To support hosting in as wide a range of scenarios as possible, the best way to ensure that the ServiceHost is always created correctly (even when hosted in IIS) is by implementing a dedicated ServiceHostFactory (let's call it StuffServiceHostFactory). The CreateServiceHost method can be implemented as simply as this:

return new StuffServiceHost(baseAddresses);

Obviously, the real behavior configuration takes place in the StuffServiceHost class, which derives from ServiceHost. The entire implementation takes place in the constructor:

public StuffServiceHost(params Uri[] baseAddresses)
    : base(typeof(StuffService), baseAddresses)
    foreach (ContractDescription cd in
        cd.Behaviors.Add(new StuffInstancingBehavior());
        ConcurrencyMode = ConcurrencyMode.Reentrant;

It adds StuffInstancingBehavior to all contracts, which will cause WCF to use its implementation of IInstanceProvider each time it wants to create a new instance of the StuffService. It also modifies the service's ConcurrencyMode; again, why it does that will become apparent in a future post, but I just wanted to show how you can programmatically achieve the same result as decorating your service with the ServiceBehaviorAttribute, since you can't do that directly on StuffService because it's being implemented in a library that doesn't reference WCF.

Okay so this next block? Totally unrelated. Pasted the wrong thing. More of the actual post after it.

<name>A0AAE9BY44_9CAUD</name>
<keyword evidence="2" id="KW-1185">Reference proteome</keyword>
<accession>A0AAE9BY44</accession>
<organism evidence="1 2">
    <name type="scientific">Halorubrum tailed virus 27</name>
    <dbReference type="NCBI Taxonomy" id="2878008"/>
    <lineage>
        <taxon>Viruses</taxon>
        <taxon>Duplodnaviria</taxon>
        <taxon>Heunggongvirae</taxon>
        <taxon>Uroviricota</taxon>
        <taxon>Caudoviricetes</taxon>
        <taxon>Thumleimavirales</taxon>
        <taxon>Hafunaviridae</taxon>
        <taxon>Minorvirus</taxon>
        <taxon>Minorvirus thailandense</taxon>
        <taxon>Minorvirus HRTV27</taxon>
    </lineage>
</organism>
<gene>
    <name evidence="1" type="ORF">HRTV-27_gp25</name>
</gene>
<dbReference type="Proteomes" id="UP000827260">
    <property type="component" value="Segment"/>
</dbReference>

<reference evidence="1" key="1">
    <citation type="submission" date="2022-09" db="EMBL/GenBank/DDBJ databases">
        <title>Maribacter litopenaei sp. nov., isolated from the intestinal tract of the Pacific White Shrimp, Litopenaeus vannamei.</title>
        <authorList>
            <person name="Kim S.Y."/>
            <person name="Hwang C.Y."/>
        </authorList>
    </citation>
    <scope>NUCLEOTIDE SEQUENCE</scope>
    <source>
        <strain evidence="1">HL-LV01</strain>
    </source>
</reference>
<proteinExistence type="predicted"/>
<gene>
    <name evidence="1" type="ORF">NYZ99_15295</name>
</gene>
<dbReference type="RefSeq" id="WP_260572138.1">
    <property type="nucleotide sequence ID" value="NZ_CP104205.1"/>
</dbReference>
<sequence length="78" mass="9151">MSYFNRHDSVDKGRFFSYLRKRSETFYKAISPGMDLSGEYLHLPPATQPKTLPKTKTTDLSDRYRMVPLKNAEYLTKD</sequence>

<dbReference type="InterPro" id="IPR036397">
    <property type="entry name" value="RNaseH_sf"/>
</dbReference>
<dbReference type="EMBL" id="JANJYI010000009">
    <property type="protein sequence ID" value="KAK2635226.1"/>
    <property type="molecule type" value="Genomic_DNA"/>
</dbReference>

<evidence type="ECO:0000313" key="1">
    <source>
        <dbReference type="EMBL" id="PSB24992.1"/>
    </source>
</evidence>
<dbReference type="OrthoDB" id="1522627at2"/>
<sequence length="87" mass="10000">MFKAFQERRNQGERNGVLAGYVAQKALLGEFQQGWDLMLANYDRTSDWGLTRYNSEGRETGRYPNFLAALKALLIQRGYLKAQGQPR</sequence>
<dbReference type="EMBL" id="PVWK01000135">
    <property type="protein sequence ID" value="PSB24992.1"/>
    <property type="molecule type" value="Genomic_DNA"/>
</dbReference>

If you want to host StuffService in IIS, you just need to specify StuffServiceHostFactory in the .svc file's Factory attribute; if you want to host StuffService in your own process, you can just create a new instance of StuffServiceHost directly (or use an instance of StuffServiceHostFactory to create it).

All this behavior modification is taking place without StuffService being aware of it at all, and you can concentrate on implementing the service in whatever way you prefer, while keeping it totally testable and WCF runtime services far away from it. That's a very clean separation of concerns in my book.

Update (2008-07-12): Sample code is available here.

Comments (2)

  1. ploeh blog says:

    One of my readers recently asked me about unit testing WCF services when they have callbacks. Given that

  2. ploeh blog says:

    In my previous post , I explained how to unit test a WCF service with callbacks. Since the scenario involves